Let’s consider an example that shows how you can calculate tax on your rental income.
You charged your tenant a monthly rent of £750. You also retained £500 of the tenant’s deposit (which he/she agreed to) to cover repairs for damages they could have caused. In this scenario, your annual income needs to be declared as £9,500. However, you can subtract £500 for repairs as an allowable expense.
What to do if I earn rental income from several properties?
As a landlord, you could be receiving rent from multiple properties. In such cases, you can add all the rents you receive from these different properties together and subtract all of their expenses. Thus, you would be able to offset one property’s expenses against another property’s rent. However, the rules differ where you rent out a property and hold a share in a property company since these two types of rental income can’t be combined.
If you rent out property located overseas, the applicable rules would be different, making it essential to seek legal advice from a professional.
What’s trading income?
The money you get from additional services, which aren’t usually offered by landlords, like providing meals, laundry, cleaning rooms, etc., is called trading income. Such income can’t be combined with your rental income and will thus be treated separately.
Declaring my rental income – how do I do it?
If your total rental income stands at £2,500 after expenses or is over £10,000 before expenses, you’ll need to file a tax return. If your income from a rental property is below £2,500, you have to get in touch with HMRC, which may consider collecting your tax via your PAYE code.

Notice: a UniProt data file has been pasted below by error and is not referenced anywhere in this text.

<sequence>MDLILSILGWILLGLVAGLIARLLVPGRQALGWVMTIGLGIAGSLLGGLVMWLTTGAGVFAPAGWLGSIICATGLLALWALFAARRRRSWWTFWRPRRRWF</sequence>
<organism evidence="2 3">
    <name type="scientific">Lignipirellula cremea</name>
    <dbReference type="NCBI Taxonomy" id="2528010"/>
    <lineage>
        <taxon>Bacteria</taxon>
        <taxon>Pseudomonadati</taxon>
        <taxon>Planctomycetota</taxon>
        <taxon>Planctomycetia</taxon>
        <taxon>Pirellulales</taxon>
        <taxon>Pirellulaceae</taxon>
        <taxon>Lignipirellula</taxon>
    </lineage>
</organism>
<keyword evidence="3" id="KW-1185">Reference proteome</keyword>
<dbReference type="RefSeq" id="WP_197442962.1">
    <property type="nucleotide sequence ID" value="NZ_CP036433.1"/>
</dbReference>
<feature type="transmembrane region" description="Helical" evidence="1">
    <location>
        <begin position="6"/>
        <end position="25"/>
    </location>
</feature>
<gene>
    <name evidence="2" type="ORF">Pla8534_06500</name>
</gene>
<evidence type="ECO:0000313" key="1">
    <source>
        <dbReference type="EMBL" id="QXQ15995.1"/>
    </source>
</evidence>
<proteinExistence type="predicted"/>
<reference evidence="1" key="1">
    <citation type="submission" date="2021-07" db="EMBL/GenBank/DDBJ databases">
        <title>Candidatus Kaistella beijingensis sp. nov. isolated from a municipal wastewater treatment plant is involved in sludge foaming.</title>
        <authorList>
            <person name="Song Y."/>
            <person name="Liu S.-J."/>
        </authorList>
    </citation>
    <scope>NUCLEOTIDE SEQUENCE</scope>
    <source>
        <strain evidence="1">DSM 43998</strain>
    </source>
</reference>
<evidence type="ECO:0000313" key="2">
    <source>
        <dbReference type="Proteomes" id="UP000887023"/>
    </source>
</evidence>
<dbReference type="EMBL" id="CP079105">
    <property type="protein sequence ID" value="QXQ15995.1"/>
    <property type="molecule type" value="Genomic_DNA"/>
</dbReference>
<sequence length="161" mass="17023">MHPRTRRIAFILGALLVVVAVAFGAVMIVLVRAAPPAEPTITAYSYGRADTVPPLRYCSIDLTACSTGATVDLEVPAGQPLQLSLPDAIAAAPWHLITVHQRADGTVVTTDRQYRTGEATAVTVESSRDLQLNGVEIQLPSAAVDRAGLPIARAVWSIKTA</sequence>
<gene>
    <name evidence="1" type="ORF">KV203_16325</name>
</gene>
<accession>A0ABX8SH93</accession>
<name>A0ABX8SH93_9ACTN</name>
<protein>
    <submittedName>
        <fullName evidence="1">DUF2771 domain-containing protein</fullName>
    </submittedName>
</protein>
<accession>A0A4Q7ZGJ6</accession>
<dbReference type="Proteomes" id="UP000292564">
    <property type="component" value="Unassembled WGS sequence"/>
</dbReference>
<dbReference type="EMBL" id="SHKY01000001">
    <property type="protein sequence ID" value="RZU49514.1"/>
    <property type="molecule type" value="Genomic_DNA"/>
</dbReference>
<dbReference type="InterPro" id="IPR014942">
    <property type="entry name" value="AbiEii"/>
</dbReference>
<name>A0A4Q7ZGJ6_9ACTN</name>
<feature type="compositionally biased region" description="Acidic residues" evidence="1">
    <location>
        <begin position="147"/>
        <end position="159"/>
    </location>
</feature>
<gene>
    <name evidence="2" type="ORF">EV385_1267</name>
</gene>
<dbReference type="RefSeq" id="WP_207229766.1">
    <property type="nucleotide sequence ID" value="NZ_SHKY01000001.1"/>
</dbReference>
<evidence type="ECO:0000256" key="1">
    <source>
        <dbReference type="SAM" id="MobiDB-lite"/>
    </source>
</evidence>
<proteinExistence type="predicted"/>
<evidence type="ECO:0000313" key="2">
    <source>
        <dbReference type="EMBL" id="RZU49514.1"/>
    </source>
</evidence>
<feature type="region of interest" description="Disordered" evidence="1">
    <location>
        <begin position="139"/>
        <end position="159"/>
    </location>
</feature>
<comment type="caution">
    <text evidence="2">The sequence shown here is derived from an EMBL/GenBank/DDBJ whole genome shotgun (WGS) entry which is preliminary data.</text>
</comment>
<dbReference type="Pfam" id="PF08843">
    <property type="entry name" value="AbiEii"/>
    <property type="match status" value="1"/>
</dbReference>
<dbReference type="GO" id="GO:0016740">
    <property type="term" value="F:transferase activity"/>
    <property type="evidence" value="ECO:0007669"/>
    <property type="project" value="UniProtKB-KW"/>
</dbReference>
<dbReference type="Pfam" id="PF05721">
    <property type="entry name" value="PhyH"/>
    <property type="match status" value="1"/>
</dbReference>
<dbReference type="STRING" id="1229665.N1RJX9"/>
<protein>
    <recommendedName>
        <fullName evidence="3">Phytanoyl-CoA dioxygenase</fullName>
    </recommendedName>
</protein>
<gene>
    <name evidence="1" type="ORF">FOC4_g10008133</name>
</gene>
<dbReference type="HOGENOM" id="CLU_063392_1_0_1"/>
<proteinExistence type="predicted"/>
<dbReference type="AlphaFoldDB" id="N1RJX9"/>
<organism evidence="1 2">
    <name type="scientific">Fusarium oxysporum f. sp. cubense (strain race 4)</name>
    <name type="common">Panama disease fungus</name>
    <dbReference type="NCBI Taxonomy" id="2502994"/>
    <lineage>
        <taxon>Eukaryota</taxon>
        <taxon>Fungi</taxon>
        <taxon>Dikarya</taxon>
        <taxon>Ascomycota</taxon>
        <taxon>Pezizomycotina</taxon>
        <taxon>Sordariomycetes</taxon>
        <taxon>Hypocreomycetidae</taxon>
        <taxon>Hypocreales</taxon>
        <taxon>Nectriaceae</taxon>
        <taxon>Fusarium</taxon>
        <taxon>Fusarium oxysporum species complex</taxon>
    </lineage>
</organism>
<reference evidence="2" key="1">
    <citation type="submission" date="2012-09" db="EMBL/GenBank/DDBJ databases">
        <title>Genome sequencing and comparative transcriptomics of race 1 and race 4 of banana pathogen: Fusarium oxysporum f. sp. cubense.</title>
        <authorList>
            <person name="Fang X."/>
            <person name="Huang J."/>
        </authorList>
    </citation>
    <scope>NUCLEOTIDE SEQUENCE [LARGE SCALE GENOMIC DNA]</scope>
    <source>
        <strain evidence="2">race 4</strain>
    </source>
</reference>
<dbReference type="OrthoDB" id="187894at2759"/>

Every tax year starts from April 6 and runs until April 5 the subsequent year. You would need to include the rents you receive in the tax year up to April 5, 2020, in your online tax return that you must file by January 31, 2021. In case you’re a new landlord and haven’t filed a tax return earlier, you should have registered yourself for self-assessment by October 5, 2020.
What to do if I’ve incurred losses on my rental income?
If you’ve incurred losses in your property business in a year, you can offset it against the rental income you receive in the future. But you can’t offset it against other types of income.
Say you’ve incurred a loss of £2,000 in 2018-19 but made a £5,000 profit in 2019-20. In this case, you can deduct your previous year’s loss from your profit. Thus, you’ll need to pay tax on £3,000 (£5,000-£2,000).
If your profit in 2019-20 was just £1,000, it’s allowed for you to carry over the rest of the £1,000 loss into 2020-21.
What’s my tax liability when my rental property is sold?
Selling your rental property would attract capital gains tax (CGT), which would be payable on the property’s value appreciation for the period it was under your ownership. If you’re a basic rate taxpayer, CGT would be charged at 18%, but it would be 28% if you’re taxed at the higher rate.
You can claim a tax reduction if the property has served as your primary residence, but it’s recommended to get advice on the matter from an experienced accountant.